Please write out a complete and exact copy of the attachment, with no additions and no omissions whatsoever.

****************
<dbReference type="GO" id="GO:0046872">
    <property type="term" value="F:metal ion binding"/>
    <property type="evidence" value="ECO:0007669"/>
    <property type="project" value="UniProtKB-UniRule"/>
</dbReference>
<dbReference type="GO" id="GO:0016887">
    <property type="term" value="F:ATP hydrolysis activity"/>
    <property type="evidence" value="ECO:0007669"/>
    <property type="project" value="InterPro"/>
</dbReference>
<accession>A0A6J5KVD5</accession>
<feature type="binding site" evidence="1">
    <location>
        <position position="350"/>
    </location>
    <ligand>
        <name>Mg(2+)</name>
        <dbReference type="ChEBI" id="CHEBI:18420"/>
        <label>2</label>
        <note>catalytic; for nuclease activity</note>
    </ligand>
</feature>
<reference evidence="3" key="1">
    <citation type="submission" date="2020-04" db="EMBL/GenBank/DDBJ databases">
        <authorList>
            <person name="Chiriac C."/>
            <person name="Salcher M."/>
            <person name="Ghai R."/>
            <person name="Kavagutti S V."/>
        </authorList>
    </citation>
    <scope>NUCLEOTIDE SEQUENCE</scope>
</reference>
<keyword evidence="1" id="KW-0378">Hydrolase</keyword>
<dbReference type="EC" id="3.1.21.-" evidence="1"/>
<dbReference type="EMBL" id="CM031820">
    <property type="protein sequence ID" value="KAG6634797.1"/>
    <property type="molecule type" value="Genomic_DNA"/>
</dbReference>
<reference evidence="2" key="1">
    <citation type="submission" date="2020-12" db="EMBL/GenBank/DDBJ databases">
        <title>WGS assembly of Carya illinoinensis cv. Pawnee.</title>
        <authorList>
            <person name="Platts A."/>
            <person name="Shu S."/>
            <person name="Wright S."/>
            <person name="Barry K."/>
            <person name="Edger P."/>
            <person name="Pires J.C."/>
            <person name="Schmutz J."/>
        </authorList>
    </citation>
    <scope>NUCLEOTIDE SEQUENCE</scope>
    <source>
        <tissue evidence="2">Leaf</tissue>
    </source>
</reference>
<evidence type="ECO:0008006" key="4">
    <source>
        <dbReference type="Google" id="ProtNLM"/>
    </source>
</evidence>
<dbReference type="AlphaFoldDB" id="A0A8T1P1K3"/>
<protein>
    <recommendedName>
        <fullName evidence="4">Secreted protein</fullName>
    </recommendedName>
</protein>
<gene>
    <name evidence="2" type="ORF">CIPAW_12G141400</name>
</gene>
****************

<dbReference type="GO" id="GO:0046872">
    <property type="term" value="F:metal ion binding"/>
    <property type="evidence" value="ECO:0007669"/>
    <property type="project" value="UniProtKB-UniRule"/>
</dbReference>
<dbReference type="GO" id="GO:0016887">
    <property type="term" value="F:ATP hydrolysis activity"/>
    <property type="evidence" value="ECO:0007669"/>
    <property type="project" value="InterPro"/>
</dbReference>
<accession>A0A6J5KVD5</accession>
<feature type="binding site" evidence="1">
    <location>
        <position position="350"/>
    </location>
    <ligand>
        <name>Mg(2+)</name>
        <dbReference type="ChEBI" id="CHEBI:18420"/>
        <label>2</label>
        <note>catalytic; for nuclease activity</note>
    </ligand>
</feature>
<reference evidence="3" key="1">
    <citation type="submission" date="2020-04" db="EMBL/GenBank/DDBJ databases">
        <authorList>
            <person name="Chiriac C."/>
            <person name="Salcher M."/>
            <person name="Ghai R."/>
            <person name="Kavagutti S V."/>
        </authorList>
    </citation>
    <scope>NUCLEOTIDE SEQUENCE</scope>
</reference>
<keyword evidence="1" id="KW-0378">Hydrolase</keyword>
<dbReference type="EC" id="3.1.21.-" evidence="1"/>
<dbReference type="EMBL" id="CM031820">
    <property type="protein sequence ID" value="KAG6634797.1"/>
    <property type="molecule type" value="Genomic_DNA"/>
</dbReference>
<reference evidence="2" key="1">
    <citation type="submission" date="2020-12" db="EMBL/GenBank/DDBJ databases">
        <title>WGS assembly of Carya illinoinensis cv. Pawnee.</title>
        <authorList>
            <person name="Platts A."/>
            <person name="Shu S."/>
            <person name="Wright S."/>
            <person name="Barry K."/>
            <person name="Edger P."/>
            <person name="Pires J.C."/>
            <person name="Schmutz J."/>
        </authorList>
    </citation>
    <scope>NUCLEOTIDE SEQUENCE</scope>
    <source>
        <tissue evidence="2">Leaf</tissue>
    </source>
</reference>
<evidence type="ECO:0008006" key="4">
    <source>
        <dbReference type="Google" id="ProtNLM"/>
    </source>
</evidence>
<dbReference type="AlphaFoldDB" id="A0A8T1P1K3"/>
<protein>
    <recommendedName>
        <fullName evidence="4">Secreted protein</fullName>
    </recommendedName>
</protein>
<gene>
    <name evidence="2" type="ORF">CIPAW_12G141400</name>
</gene>